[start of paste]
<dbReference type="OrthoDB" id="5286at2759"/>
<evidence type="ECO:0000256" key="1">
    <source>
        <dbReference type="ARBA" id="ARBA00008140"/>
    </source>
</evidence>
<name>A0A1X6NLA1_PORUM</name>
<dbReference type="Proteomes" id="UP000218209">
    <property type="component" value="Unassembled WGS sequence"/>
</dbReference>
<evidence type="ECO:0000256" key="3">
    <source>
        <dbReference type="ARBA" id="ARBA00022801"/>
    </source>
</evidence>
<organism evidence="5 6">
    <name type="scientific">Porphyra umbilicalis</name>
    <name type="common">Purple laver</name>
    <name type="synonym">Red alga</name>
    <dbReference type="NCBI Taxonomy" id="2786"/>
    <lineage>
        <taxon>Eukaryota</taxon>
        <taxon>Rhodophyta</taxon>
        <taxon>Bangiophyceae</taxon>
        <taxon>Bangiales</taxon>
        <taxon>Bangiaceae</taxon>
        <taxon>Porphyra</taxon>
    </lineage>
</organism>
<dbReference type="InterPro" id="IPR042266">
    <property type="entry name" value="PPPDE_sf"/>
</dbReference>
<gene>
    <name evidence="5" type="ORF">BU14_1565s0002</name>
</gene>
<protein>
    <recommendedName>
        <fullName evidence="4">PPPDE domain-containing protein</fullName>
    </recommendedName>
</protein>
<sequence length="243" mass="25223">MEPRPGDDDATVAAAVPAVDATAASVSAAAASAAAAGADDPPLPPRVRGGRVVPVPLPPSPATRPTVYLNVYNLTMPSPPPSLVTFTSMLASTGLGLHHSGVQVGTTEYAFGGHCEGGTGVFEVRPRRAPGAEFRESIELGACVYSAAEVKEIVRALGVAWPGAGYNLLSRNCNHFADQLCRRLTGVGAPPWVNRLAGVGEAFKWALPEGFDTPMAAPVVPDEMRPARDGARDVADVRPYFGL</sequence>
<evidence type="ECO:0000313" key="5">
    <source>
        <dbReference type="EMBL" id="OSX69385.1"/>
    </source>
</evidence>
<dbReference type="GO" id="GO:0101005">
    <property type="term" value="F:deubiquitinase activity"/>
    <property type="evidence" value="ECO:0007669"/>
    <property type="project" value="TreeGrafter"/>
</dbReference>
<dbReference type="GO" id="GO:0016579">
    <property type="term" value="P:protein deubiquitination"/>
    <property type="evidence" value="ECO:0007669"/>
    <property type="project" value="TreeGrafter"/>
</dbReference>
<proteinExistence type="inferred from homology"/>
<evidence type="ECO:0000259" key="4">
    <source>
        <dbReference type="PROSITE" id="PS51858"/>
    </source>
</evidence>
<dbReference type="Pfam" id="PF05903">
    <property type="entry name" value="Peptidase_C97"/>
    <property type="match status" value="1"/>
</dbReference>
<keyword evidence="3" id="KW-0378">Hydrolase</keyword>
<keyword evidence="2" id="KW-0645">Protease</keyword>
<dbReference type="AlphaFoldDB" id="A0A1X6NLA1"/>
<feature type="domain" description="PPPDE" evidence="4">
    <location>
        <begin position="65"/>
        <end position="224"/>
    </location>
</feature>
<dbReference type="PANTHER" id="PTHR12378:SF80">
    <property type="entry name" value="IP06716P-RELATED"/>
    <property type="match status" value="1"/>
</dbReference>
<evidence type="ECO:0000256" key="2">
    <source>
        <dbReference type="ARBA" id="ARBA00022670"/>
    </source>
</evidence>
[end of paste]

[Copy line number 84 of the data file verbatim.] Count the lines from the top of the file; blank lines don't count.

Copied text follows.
</evidence>